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Glass Expansion Coils are produced from the highest quality raw materials and plated using prescribed methods to obtain maximum RF (Radio Frequency) transmission efficiency. There are numerous papers published on RF transmission with regard to conductor and coating resistance.
The generation of a plasma is the result of complex RF circuit design. Many of the environmental problems that affect the coil have little effect on the operation of the RF generator, except that corrosion produces an added load. In particular, corrosion of the coil has a significant effect on the performance and robustness of the plasma. Changing to a new coil reduces the load on the RF generator, since the current required to produce the same level of power is reduced as the resistance of the coil is reduced. Hence, having a coil with little or no corrosion has a positive effect on the longevity of the PA (Power Amplifier) Tube or RF FET's (Field Effect Transistor) due to the lower current required.
This can be explained by the conductivity of pure metals and oxides. Pure grade copper has an IACS (International Annealed Copper Standard) of 100, silver has an IACS of 105, and Gold has an IACS of 74. In referencing the ICAS system a higher IACS indicates higher conductivity. The following websites contain information on the IACS for various metals.
The formation of an oxide on the surface of the coil reduces the conductivity of the coil and hence it's performance. Depending on the instrument and the control feedback system, this can be seen by a reduction in the intensity for an element of the same concentration over the life of the coil.
From a conductivity point, the best material to make a coil from would be pure silver but, due to the high cost this is impractical. Copper is the next best material, but the copper must be of an acceptable grade and contain a minimum of contaminants. The copper used by Glass Expansion has a purity of 99.9% minimum. Once the base material is fixed, the environmental conditions under which the coil is placed need to be considered. The environmental conditions in the torch box include corrosive gases and high temperatures. These vary with instruments and plasma orientation (Radial or Axial). This leads to the use of plating of the copper coils to help prevent unwanted corrosion, with the two most common materials being Silver and Gold. The plating process is vital to the conductivity of the coil. There are many different types of plating procedures that result in varying degrees of conductivity. The procedure used by Glass Expansion does not use additive brighteners or corrosion inhibitors in the plating bath. This produces a dull coating, which is then manually polished to give a final bright appearance, resulting in a coil that retains the highest possible IACS rating.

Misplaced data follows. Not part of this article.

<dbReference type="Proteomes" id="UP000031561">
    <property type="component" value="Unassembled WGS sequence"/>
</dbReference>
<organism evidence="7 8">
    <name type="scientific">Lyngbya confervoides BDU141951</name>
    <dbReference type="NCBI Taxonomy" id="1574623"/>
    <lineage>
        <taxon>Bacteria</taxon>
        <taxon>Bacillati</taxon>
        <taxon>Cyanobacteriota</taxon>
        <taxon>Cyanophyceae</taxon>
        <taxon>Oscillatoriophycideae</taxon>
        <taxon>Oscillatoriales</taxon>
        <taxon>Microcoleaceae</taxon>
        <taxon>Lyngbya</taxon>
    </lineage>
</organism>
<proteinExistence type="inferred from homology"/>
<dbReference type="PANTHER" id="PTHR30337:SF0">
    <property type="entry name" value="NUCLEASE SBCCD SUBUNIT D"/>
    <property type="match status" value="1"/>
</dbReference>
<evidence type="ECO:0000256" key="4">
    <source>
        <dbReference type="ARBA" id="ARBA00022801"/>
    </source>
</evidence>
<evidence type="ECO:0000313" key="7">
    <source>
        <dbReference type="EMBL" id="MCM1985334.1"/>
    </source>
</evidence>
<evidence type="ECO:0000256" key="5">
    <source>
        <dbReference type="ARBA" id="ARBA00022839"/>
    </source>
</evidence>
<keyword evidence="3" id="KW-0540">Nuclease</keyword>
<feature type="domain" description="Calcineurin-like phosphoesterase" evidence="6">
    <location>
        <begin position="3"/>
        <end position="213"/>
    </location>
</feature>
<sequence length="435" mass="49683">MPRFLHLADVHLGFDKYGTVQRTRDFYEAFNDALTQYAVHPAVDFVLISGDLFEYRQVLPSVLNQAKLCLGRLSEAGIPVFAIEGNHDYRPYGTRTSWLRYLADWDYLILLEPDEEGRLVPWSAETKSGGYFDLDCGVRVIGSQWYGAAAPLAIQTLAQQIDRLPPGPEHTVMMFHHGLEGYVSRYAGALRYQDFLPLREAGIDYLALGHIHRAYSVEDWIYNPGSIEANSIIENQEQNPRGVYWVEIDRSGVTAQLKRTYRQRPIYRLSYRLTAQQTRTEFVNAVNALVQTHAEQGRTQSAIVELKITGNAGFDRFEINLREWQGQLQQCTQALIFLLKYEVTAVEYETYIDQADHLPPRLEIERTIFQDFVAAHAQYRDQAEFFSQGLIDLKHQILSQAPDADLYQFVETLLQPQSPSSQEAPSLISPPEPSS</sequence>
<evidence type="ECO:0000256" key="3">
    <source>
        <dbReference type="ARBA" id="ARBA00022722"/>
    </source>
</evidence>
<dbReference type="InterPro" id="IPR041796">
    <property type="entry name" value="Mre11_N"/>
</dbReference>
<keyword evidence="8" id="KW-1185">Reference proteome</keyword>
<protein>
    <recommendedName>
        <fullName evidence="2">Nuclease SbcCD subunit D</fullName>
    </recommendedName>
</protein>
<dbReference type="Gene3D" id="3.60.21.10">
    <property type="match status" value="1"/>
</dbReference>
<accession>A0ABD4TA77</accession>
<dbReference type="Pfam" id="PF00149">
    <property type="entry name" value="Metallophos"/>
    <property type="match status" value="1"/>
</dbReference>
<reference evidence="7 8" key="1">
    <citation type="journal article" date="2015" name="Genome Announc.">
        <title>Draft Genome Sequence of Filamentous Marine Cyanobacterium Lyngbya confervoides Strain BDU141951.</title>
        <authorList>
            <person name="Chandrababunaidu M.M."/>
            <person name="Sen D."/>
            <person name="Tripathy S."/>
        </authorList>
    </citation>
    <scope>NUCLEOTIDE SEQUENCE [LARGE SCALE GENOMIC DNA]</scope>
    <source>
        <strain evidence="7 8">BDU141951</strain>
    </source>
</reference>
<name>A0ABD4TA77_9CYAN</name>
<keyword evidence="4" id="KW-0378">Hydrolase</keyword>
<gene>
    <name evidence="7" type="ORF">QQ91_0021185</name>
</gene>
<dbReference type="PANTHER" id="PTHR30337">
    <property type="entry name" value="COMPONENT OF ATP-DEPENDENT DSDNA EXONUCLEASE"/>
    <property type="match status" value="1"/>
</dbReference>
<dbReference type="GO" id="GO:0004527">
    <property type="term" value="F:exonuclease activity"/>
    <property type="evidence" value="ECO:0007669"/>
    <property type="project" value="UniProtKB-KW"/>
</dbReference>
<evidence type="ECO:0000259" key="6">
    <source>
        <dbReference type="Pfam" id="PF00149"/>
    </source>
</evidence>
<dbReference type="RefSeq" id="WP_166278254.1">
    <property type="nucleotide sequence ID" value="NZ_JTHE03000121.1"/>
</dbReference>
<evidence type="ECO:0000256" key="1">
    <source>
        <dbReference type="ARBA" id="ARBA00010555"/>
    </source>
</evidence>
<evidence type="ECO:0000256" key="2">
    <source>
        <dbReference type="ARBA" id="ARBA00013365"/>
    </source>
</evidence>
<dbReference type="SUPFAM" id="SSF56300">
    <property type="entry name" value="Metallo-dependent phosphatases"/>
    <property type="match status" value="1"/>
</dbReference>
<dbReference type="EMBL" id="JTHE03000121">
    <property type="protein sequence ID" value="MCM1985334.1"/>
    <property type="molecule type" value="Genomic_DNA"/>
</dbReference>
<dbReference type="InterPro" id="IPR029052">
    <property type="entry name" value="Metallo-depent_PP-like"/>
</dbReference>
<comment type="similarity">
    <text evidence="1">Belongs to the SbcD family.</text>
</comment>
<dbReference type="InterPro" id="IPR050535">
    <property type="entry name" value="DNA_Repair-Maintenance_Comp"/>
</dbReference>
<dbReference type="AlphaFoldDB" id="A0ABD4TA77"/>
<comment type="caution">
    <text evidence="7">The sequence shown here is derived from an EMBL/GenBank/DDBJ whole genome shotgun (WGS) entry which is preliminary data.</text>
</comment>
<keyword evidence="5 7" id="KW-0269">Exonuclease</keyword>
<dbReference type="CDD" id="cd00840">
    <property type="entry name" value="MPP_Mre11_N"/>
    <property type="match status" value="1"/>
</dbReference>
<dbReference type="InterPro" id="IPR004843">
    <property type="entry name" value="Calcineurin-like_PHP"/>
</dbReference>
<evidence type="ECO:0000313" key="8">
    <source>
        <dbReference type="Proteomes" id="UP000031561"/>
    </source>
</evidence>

Coils should be continually cleaned to remove the build up of surface oxidation. The rate of corrosion is higher for Copper, followed by Silver, then Gold. There are however, distinct advantages to using Silver. The plating process for Silver leaves a more even surface allowing fewer sites for chemical attack. The conductivity of Silver is much higher than that of Gold, but Gold does offer a greater protection in more aggressive environments.
Glass Expansion recommends coils in Silver and Gold due to better conductivity and corrosion resistance.